The past effects of logging and other activities such as ranching have resulted in a significant adverse effect on the sustainability of the South Chilcotin grizzly bear as indicated by its classification by the Province as threatened in the region. While the Project would result in a relatively small loss in habitat, it would contribute to a further decline of the present situation. Logging is expected to continue to affect habitat in the area due to the increased harvesting in response to the mountain pine beetle infestation. This would place even greater pressure on the remaining bear habitat in the South Chilcotin region.
Taseko's mitigation measures included strict enforcement of speed limits to minimize bear-vehicle collisions and a policy of using a non-lethal approach in resolving any incident involving bears, should they arise. These mitigation measures would not replace lost habitat, nor would they reduce fragmentation of the landscape. Further, speed limits for vehicles may be difficult to enforce. Given the increased road traffic and further loss and fragmentation of habitat caused by the Project, in combination with reasonably foreseeable forestry activities, the Panel concludes that the Project would likely result in high magnitude, long-term effects on the South Chilcotin grizzly bear population.
In addition, at the local level, the Panel concludes that the Project would have significant adverse effects on the users of the meadows within the Teztan Yeqox (Fish Creek) watershed, on the Xeni Gwet’in (Nemiah Band)/Sonny Lulua trapline and on Taseko Lake Outfitters. The users of the meadows would be unable to graze their livestock in these meadows, the Xeni Gwet’in (Nemiah Band) would be unable to trap in the mine area and Taseko Lake Outfitters would likely not be able to continue its ecotourism business due to the proximity of the mine site.
While the Panel has also examined information on the employment and economic benefits associated with the Project, it has not reached a conclusion on this subject. The Panel's Terms of Reference limit it to addressing changes in socio-economic conditions caused by a change the Project may make in the environment. Economic issues (e.g. employment, income, government finances and economic and regional development), in the Panel's opinion, do not result from an environmental change caused by the Project.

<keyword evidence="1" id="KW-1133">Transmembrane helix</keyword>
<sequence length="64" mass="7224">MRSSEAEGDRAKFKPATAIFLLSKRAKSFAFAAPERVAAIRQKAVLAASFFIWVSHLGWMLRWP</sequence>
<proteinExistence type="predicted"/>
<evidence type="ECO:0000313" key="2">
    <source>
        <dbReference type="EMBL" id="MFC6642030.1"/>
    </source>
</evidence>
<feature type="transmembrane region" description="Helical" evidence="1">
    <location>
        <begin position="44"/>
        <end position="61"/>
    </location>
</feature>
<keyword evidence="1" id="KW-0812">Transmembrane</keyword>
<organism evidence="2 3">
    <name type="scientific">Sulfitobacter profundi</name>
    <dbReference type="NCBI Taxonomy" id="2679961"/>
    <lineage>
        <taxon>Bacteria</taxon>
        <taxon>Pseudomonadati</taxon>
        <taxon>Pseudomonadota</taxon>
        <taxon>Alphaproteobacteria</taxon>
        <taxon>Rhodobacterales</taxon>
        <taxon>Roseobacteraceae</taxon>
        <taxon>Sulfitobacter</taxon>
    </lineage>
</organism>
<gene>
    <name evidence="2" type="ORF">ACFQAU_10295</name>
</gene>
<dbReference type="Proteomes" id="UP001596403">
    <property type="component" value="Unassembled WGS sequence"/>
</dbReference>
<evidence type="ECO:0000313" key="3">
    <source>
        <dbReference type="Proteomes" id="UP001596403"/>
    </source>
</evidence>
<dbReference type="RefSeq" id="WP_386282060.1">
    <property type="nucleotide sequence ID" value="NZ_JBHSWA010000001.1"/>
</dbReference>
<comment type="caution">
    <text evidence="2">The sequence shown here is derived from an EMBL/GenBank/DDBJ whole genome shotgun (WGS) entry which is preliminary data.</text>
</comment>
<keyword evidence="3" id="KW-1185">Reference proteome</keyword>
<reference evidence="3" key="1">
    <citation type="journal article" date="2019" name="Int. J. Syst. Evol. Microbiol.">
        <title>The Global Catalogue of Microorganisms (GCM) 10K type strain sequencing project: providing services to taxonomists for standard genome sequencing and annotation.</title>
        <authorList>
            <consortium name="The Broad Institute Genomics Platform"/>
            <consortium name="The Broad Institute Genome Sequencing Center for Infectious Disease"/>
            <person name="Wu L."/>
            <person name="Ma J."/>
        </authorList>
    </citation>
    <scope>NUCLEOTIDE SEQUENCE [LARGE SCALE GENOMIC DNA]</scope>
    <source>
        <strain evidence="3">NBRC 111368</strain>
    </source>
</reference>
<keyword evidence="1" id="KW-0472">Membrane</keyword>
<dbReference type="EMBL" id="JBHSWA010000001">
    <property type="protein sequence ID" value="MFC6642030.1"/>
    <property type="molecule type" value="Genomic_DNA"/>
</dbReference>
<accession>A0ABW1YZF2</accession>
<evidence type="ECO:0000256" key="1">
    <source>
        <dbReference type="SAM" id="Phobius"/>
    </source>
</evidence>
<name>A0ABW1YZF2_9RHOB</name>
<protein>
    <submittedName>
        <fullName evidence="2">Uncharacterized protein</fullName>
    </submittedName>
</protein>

However, information on employment and economic benefits is relevant to the issue of whether the significant adverse environmental effects of the Project are justifiable. While the Panel has no mandate to reach conclusions on justifiability, it is mandated to include such information in its report.
The potential employment and economic benefits of the Project were considered by many to be beneficial. Taseko indicated that the Project was expected to generate, on average, approximately 375 direct jobs per year during the construction and operations phases. Additionally, approximately 600 indirect and induced jobs per year on average would be created within British Columbia during the 20 year operating life of the mine. Spending in the regional and provincial economy would be approximately $200 million with government revenue estimated to be $30 million annually over the life of the Project.
With respect to the mine site, the Panel notes that Taseko stated the only economically viable option, given the location of the ore body in proximity to Teztan Biny (Fish Lake), was the preferred mine development plan. Therefore, if the Project proceeds, there would be no other viable alternatives that could be explored to avoid the significant adverse environmental effects identified by the Panel.
The Panel has also provided, in accordance with its mandate, recommendations relating to appropriate procedures for the management of environmental effects, should a decision be made to approve the issuance of authorizations, permits or approvals that would be required to enable this Project to proceed. These recommendations are in addition to commitments made by Taseko and contained in the provincial Environmental Assessment Certificate, and include measures to further mitigate potential effects and to assist in future consultation with First Nations. However, the Panel believes that these recommendations would not eliminate or accommodate the significant loss First Nations would experience as a result of the Project.